The polynomial approximation method allows to determine three characteristic points on the graph (see Fig. S11).

Data availability

The datasets used and/or analysed during the current study available from the corresponding author on reasonable request.


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Project financed by the program of the Poland Ministry of Science and Higher Education “Regional Initiative of Excellence” (years 2019–2022). Project number 011/RID/2019/19. The authors are grateful to Adrian Dubicki, for the sample images made on Tagarno microskop.

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Authors and Affiliations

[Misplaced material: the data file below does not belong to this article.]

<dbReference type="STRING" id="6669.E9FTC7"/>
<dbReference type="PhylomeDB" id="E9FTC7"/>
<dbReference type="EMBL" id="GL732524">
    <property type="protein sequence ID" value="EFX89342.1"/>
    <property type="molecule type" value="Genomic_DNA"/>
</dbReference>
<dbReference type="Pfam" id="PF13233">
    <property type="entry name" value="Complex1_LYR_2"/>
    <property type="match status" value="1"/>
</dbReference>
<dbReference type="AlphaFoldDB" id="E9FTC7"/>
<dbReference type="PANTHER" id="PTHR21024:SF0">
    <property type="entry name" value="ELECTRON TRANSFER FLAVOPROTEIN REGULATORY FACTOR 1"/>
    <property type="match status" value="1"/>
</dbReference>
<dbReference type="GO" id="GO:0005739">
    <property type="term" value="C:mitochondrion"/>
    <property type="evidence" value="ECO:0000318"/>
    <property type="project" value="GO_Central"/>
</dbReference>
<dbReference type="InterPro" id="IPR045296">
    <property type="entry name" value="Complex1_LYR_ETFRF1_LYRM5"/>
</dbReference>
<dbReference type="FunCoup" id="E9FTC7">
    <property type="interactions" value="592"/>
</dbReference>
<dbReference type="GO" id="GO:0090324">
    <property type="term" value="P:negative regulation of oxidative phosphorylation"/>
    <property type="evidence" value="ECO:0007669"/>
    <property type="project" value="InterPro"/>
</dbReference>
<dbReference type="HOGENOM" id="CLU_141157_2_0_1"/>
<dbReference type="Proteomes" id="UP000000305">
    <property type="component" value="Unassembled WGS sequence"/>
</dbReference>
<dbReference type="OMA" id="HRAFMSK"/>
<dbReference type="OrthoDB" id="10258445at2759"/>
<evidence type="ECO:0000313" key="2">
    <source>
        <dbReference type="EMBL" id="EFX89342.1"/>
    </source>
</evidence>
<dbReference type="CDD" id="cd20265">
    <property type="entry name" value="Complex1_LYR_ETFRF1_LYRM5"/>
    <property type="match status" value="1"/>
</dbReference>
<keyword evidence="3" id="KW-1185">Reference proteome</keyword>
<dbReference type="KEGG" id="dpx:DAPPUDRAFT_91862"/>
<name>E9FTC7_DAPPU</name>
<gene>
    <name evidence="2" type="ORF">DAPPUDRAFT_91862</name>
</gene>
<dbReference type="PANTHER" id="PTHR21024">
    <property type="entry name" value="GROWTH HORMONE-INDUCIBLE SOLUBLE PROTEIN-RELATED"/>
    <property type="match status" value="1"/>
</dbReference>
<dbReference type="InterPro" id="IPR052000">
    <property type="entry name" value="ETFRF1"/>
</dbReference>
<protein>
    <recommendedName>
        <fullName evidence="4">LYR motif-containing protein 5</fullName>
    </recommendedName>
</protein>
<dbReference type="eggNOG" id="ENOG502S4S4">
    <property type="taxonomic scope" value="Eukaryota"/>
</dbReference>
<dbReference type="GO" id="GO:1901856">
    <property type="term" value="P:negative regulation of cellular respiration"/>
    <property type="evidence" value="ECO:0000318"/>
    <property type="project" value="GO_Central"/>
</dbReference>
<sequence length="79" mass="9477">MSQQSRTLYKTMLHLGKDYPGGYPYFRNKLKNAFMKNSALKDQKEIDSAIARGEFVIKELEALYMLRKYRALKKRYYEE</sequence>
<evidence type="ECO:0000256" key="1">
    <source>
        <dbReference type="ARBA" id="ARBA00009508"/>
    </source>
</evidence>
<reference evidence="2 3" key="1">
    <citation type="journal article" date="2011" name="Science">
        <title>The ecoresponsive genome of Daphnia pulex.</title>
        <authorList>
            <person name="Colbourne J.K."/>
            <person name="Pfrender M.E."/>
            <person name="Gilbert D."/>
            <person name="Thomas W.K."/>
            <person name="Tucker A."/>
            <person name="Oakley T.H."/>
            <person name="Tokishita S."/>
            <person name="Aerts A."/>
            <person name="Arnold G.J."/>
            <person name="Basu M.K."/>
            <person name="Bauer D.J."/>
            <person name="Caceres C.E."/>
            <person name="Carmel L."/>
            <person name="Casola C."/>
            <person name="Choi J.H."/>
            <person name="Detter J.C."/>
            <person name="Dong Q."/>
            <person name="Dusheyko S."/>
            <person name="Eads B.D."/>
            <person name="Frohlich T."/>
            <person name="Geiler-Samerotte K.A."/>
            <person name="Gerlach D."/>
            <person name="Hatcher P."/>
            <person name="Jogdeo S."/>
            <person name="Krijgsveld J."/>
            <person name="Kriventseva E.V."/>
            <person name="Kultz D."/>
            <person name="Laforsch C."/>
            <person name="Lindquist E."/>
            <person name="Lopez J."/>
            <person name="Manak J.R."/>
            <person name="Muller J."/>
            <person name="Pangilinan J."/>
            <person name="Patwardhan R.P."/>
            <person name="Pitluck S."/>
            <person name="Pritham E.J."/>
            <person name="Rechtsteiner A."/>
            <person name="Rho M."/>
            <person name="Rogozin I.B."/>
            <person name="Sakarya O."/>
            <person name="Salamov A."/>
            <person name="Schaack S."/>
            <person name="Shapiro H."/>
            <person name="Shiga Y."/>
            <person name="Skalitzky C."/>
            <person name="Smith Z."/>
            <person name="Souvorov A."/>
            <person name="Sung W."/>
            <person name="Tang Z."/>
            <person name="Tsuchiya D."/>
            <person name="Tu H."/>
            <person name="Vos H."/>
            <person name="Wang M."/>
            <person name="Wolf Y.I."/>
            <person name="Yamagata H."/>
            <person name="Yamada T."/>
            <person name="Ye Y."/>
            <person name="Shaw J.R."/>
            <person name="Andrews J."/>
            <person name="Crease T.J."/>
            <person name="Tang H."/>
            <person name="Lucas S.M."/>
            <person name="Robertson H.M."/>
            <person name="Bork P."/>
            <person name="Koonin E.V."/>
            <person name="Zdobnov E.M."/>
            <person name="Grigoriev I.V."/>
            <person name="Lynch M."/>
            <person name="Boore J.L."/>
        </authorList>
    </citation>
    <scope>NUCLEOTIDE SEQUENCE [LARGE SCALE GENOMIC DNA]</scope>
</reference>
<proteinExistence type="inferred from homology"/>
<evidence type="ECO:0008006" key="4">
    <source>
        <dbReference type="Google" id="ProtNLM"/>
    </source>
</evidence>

A.J. proposed the concept of multifractal approach to characterize nanoliquidsas well as the paper itself. M.P., W.A.Z. performer the processing of the nanofluid using MADLS; J.G., Z.L. performed the TEM images of the samples; Z.I. performed the SEM and contact angle measurements, A.J. and P.D.M performed: the preparation of the nanofluid, the multifractral analysis, necessary calculations as well as preparing the paper. P.D.M. and K.K. supervised the project. All authors contributed to the general discussion, revision and editing the manuscript.

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Correspondence to D. M. Perkowski.

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Augustyniak, J., Zgłobicka, I., Kurzydłowski, K. et al. Characterization of nanofluids using multifractal analysis of a liquid droplet trace. Sci Rep 12, 11111 (2022).